Without access to debt, Greece can only plead for charity from other Countries in order to avoid bankruptcy and default on its public debt repayments, with its subsequent exit from the Euro.
This charity, which is inadequate in any event, has been slow in coming, and the aid required in order to avoid immediate bankruptcy is estimated to be 45 billion Euro. Greece needs to find 160 billion Euro over the next three years just to fund the interest payments on its maturing government bonds and its annual deficit between income and expenditure. The 45 billion Euro loan will be partly funded by the International Monetary Fund, to the tune of 10/15 billion, and the remainder by a number of European Countries, amongst them Germany with 8.4 billion and Italy with 5.5 billion (almost triple the amount contributed by Holland and more than Spain’s 3.7 billion).
86% of all Germans are against the loan. They don’t want to pay the price for other Countries’ free spending. Tremorti, instead, is very enthusiastic, but the opinion of the Italians is unknown, mainly because no one has even bothered to ask them what they think. Before handing over any of the German people’s money to Greek Prime Minister George Papandreou, Ms. Merkel is demanding some sort of assurance that Greece will balance its books. Instead, Tremorti is in a hurry to hand out the loan for fear that the fire will spread. Indeed, Greece is very close by. Our public debt currently stands at approximately 1,800 billion and during the first few months of 2010 it increased by more than 30 billion, while Italy’s unemployment rate is comparable to that of Greece. Our import/export balance for 2009 stood at minus 280 million Euro, while in 2008 it was plus 10 billion. Our tax revenues are declining month after month, our public debt is increasing continuously and our debt to GDP ratio is the worst it has been in the past ten years at 52.3%.
The Greek and Italian figures are very similar indeed. In some areas theirs are worse and in other areas ours are worse. If Greece eventually fails, the Euro will totter. If Italy eventually fails, the Euro will sink altogether, together with all our creditors. For the time being, our huge public debt is also our saving grace.
In 2010, Tremorti will have to move 450 billion Euro worth of government bonds and pay out 70/80 billion in interest (equivalent to 4/5 annual budgets) on the bonds already issued. The Greeks are absolute amateurs by comparison.

Posted by Beppe Grillo at 06:07 AM in Economics | Comments (2) | Comments in Italian (translated) | Write | Sign up | Send to a friend

April 26, 2010

Stiglitz, Greenwald and the future of the crisis

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While on a trip to Columbia University, Mauro Gallegati interviewed Professor Bruce Greenwald, generally deemed to be the "guru of all gurus of Wall Street", and Joe Stiglitz, winner of the Nobel Prize for economics, on behalf of the blog, regarding the current crisis.

Mauro Gallegati: The current crisis poses a number of problems: what economic theories do we have at our disposal, is it possible to make a comparison with 1929 and how long will it continue?
Greenwald/Stiglitz: The crisis that began in 2007 has highlighted many of the problems of the liberalist ideology, in particular the idea that a free market can resolve all of our economic problems through the efficient allocation of resources by some sort of "unseen hand". And so, thanks to the idea that the liberalisation of the financial markets would lead to a sharing of the risk (via the derivati), market fundamentalism caused the economic system to take on more debt than what it would later be able to service. After a period of disorientation, the economic theory is busy regaining its earlier position. It is not difficult to believe that, once the crisis has passed, economic considerations will once again dominate, without any concern for the intellectual losses suffered.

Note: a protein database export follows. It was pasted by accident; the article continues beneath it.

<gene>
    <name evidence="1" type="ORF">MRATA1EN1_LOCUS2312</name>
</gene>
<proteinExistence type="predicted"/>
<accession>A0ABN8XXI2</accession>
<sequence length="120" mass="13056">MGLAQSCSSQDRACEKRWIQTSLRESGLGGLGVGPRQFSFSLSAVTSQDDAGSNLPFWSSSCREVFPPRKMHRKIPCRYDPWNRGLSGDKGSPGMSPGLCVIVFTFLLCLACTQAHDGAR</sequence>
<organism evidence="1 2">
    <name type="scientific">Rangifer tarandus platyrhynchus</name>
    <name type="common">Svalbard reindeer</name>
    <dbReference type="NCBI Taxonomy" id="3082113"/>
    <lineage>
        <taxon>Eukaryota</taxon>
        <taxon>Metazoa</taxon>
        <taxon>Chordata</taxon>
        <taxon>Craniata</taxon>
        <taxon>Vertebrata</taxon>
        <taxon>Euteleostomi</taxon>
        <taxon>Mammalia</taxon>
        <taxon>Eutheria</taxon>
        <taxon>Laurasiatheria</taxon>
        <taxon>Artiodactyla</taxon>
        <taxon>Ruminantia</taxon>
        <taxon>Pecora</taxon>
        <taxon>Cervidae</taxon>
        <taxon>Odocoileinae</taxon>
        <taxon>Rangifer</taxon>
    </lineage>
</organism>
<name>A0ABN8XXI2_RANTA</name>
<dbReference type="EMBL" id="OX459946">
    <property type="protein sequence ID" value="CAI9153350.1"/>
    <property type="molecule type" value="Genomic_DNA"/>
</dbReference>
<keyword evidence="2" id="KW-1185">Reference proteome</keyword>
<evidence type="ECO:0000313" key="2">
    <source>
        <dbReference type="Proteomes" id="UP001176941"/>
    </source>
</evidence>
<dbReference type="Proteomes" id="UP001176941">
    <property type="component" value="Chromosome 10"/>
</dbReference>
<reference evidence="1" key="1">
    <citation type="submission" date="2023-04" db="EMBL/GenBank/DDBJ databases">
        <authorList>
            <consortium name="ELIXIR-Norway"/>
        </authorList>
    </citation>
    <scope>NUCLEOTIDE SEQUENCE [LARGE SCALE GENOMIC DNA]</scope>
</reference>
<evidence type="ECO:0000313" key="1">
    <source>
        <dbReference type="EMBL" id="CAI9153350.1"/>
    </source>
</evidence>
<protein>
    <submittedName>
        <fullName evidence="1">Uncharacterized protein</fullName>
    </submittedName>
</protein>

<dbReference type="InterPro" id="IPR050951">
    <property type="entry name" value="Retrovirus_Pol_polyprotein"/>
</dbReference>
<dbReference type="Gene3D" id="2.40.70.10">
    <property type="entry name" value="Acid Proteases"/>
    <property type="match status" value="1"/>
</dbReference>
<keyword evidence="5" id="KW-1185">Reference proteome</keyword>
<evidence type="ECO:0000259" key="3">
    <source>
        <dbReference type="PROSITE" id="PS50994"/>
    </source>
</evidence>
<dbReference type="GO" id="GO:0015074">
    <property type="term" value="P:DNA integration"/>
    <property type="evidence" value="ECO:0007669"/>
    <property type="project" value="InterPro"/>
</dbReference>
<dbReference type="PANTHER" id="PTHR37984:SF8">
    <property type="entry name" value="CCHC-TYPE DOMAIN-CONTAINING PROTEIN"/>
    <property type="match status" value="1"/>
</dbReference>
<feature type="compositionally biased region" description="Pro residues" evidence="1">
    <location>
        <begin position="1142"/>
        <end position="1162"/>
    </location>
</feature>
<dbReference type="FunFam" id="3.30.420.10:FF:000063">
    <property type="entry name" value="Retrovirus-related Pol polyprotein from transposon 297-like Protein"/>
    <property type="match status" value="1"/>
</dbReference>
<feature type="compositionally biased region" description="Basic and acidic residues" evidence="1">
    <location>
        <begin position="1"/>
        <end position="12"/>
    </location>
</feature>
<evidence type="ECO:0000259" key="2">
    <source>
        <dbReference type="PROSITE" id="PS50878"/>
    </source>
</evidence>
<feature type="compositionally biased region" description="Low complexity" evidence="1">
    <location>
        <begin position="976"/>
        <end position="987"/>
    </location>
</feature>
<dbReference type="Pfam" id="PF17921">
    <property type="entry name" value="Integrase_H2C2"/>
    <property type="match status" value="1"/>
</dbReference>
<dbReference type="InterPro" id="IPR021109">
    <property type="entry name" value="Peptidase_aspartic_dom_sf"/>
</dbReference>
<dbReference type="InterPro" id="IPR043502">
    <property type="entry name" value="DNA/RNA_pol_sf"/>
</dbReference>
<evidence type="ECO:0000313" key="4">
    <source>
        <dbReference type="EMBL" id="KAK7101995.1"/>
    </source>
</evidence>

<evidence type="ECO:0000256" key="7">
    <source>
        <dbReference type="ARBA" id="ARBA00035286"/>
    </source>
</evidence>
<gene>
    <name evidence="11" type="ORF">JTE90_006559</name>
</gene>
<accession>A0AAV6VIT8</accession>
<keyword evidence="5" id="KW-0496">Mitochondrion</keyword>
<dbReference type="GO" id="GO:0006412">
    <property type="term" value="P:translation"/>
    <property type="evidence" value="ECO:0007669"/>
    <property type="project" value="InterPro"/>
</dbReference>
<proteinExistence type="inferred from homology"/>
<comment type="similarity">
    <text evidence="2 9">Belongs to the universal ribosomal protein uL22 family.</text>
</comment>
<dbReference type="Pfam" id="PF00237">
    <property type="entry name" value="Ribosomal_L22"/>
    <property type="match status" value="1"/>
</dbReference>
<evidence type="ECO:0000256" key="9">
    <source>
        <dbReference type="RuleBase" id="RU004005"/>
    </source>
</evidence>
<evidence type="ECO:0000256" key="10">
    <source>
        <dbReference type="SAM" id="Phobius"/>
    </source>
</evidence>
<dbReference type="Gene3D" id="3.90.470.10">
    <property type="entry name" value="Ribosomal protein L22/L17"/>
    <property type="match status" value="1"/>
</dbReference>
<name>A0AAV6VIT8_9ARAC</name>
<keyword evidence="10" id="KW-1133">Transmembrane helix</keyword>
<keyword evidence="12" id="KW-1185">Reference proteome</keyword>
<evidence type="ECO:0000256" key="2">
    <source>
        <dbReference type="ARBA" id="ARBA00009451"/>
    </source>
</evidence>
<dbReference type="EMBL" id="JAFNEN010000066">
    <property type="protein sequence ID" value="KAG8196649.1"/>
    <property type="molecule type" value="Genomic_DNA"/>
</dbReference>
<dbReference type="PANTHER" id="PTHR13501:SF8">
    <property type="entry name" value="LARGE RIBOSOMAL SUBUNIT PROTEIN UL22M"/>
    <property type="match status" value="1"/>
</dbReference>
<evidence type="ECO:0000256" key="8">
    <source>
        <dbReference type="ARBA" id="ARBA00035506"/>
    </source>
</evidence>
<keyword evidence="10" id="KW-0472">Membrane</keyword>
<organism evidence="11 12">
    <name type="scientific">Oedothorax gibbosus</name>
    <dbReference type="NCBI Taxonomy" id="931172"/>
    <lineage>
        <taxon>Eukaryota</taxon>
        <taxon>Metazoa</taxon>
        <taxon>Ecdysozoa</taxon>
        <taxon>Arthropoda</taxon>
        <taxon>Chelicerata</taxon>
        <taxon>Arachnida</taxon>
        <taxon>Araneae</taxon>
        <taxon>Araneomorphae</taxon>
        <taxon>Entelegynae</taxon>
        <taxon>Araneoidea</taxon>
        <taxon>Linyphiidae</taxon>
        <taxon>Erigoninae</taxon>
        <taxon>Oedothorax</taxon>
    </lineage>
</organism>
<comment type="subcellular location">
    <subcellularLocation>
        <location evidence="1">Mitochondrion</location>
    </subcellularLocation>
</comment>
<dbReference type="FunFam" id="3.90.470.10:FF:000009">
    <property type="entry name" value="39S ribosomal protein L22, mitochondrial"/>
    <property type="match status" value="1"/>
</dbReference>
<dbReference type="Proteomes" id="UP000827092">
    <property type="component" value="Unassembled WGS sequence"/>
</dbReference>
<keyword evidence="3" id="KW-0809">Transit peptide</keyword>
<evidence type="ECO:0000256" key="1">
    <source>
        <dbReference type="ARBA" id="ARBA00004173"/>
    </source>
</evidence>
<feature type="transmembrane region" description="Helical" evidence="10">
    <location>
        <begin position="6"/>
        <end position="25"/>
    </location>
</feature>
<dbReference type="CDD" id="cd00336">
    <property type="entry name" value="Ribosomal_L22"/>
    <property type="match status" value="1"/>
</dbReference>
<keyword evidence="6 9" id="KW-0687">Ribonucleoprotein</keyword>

However, contrary to popular belief, the economic crisis is not so much due to the crisis in the sub-prime mortgage markets but by the excessive indebtedness of American families, the public debt and the United States’ international trade deficit. It is almost as if the Chinese were funding American growth. Does anyone really believe that this process can continue forever?
One aspect that is often overlooked is the issue of unemployment, in other words, those who actually pay for the crisis. In the USA, the number of workers without jobs is far higher than the figure specified in the official statistics, which don’t reflect the chronically unemployed: if these were to be included, the unemployment rate would be hovering around 15%.
It is certainly important to rescue the financial system, but the real causes of the crisis will remain unresolved: Wall Street will get better, the banks will once again make profits, but the job situation won’t improve and the financial situation of the average American family will take a very long time to recover. In other words, the financial system will somehow manage to survive (until the next financial crisis) while the cost will be borne by the workers and the taxpayers. What about the families of Mediterranean Europe? You are hoping that the Euro holds on! For now, perhaps unwillingly, Germany will help out (forcing Greece to pay high interest rates on the financial aid). Will it do so again when it’s the turn of some other (large) Country instead of Greece?
Mauro Gallegati: Globalisation frightens many people and encourages others. What are your views regarding the future of globalisation?
Greenwald/Stiglitz: The fear that some Chinaman is going to take away your job is as widespread as it is irrational. This is because economies are structured differently. Agriculture provided the majority of American jobs back in 1850; now it provides less than 2% of jobs. Manufacturing was an important sector for more than a century, but now, in the USA, there are more people employed in the sports sector than what there are factory workers. Machines now do the work.